Cross-Currency swap (XCS) can be described as combination of FX-swap and IRS, as the counterparties conclude on swapping two currencies at beginning while this is accompanied also with connected interest flows. The only exception for this analogy is that there is switch between interests flows based on market rates (e.g. PRIBOR vs. EURIBOR), and not for fixed rate as in case of IRS. Similarly as in case of an IRS, the notional amounts are swapped back to original currency just at maturity of the deal, however calculating via FX FWD rate (instead of FX-Spot).
What is apparent from this description, this Derivative is quite a complex transaction and from risk point of view, the real market-value in time of this transaction is derived from (a) mutual development of FX-rates and (b) interest rates movement. XCS transactions are attractive for international investors, who hold vast portfolio of LT-assets denominated in various currencies and seek for options how to reach better Yields from alternative denomination of those assets. This type of transactions are very useful also for “Speculators” who predict certain development on interest rates in the future and make bets on their increase in the future. For a market quotation of Cross Currency swaps, there are “Swap basis points” taken into account, which effect FX-FWD rate for conversion of notional amounts at maturity. This element should basically reflect the “interest differential” which enables different options for generating different Yields from various Currencies placement. Historically, e.g. EUR/USD Basis swap points development has also indicated resp. reflected global situations (for instance, widening of Basis swap points occured when EU markets were distressed, while flattening of these swap points took place in opposite situations, e.g. continuation in Quantitative Easoning conducted by ECB, consolidation of EU financial stability etc.). See below attached Diagram showing development of those points in most recent period.
Currency swaps have following reasons for trading:
- To secure cheaper costs for debt funding (by borrowing at the best available market rate comparing between PRIBOR, EURIBOR, LIBOR etc. regardless of underlying Debt denomination and then swapping for debt in desired currency using a back-to-back-loan) or alternatively,
- To reach higher Yields from holding LT-assets while the assets in another currency (deposits, purchased Bonds etc.) bear higher market rates.
- To hedge against FRA market rates changes.
- To defend against financial turmoil by allowing government authorities (like Central Banks) to borrow money on better terms with its own currency.
For the reasons of (1-2) the motivation is almost identical, with only difference that Counterparties search for lower costs or higher revenues from holding LT-liabilities or Assets. In particular cases, we are very often witnessing on the market following actions:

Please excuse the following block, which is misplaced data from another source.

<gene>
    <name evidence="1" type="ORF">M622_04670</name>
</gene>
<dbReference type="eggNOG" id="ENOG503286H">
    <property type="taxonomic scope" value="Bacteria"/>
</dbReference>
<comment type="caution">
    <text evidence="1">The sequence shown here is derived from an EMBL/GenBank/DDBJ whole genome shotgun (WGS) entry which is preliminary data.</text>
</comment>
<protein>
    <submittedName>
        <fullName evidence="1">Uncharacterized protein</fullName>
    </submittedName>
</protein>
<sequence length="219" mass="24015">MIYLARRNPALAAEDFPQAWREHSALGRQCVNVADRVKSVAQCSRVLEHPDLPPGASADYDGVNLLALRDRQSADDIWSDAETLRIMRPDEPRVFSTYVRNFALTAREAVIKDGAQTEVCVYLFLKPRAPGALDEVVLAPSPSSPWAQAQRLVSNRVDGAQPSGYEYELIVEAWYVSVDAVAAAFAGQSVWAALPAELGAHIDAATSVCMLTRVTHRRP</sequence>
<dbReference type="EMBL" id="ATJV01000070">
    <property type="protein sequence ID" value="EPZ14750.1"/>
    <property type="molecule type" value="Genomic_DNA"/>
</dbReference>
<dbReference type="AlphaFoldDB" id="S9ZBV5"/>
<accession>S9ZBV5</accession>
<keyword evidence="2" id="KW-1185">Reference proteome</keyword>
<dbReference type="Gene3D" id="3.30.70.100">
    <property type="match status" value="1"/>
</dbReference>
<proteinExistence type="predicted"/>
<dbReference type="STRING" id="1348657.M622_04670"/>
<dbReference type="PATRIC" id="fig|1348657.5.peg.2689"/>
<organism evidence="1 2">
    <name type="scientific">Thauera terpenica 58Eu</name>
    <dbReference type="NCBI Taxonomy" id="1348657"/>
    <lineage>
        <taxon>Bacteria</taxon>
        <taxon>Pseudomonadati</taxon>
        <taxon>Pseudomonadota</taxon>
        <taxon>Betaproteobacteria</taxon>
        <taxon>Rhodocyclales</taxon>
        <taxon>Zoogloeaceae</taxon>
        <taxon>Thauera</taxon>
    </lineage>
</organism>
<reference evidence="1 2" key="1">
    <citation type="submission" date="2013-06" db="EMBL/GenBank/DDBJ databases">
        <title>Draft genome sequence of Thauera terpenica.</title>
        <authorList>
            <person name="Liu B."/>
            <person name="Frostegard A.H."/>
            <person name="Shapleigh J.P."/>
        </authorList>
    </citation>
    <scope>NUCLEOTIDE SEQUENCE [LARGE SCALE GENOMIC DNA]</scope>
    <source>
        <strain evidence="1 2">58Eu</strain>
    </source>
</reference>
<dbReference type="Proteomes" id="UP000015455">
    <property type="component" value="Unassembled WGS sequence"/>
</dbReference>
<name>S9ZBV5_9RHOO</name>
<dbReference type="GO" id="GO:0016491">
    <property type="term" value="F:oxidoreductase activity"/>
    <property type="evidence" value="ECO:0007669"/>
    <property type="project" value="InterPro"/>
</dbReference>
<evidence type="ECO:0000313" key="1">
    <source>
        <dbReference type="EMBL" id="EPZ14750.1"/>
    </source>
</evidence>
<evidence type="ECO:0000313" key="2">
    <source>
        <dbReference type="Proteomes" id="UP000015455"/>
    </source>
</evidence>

Ad 1) IKEA CR is a domestic retailer, so that its income is mainly in CZK, while on the contrary the costs structure is for instance CZK (60%)/EUR (40%). As it is borrowing LT-loans on CR market for PRIBOR + relevant margin, however current EURIBOR rates are lower and close to zero, it may be beneficial for IKEA based on concluded XCS with Deutsche, to have swapped CZK into EUR funds and to pay lower rates for these funds. Nevertheless, this Interest Rate-related benefit may be off-set with FX-FWD conversion done at deal maturity, which may bring some additional costs.
Ad 2) European-based Investment/Pension Funds/Banks adn other financial entities have large positions in EUR on both sides, i.e. Clients deposits as well as Investment assets, but seek for better revenues, as current EURIBOR rates generate almost negative Yields. So that, Investment Funds may decide to swap EUR deposits into USD deposits and purchase US T-Bills with attractive Yields or simply place USD-deposits on Money market, but still for substantially higher revenues than on German Government EURO-bonds, which are linked to EURIBOR. For detailed calculation, see below attached example.
In this particular case, Deutsche sells EUR-funds to Citi and receives USD at FX-spot rate (1,20) and then benefits from higher USD-linked interests. However, at the end of deal, Deutsche buys EUR back from Citi based on pre-agreed FWD rate of 1,218 so that it has to deliver more USD then originally bought from Citi, which is compensating the interest-differential.
Ad 3) whereas the Counterparty may be exposed to future rise of FRA-rates which define future values of market interest rates like LIBOR, EURIBOR etc., this risk may be mitigated also via XCS, whereas the Funds are swapped into another currency with lower interest rate. This is in fact very similar alternative to Case (1), whereas IKEA CR has already CZK-denominated borrowings in place and is afraid of future development of PRIBOR rate as its Debts are linked to this floating rate, so that it can convert these funds to EUR and hedge against the PRIBOR risk (however to remain exposed to EURIBOR risk, which is though expected to remain flat, so that this risk is more predictable).
Ad 4) there have been in the past established Stand-by bail-out facilities to deliver market liquidity in financial turmoil conditions like US Fed did in 2008, resp. Republic Bank of China provides Renminbi support to Asian-based central Banks and/or on certain bilateral individual basis. For example, “Goldman Sachs helped Greece to raise $1 billion of off- balance-sheet funding in 2002 through a currency swap, allowing the government to reduce the national debt costs.” Greece had previously succeeded in getting clearance to join the euro on 1 January 2001, in time for the physical launch in 2002, by virtually reducing its deficit figures (when compared with GDP).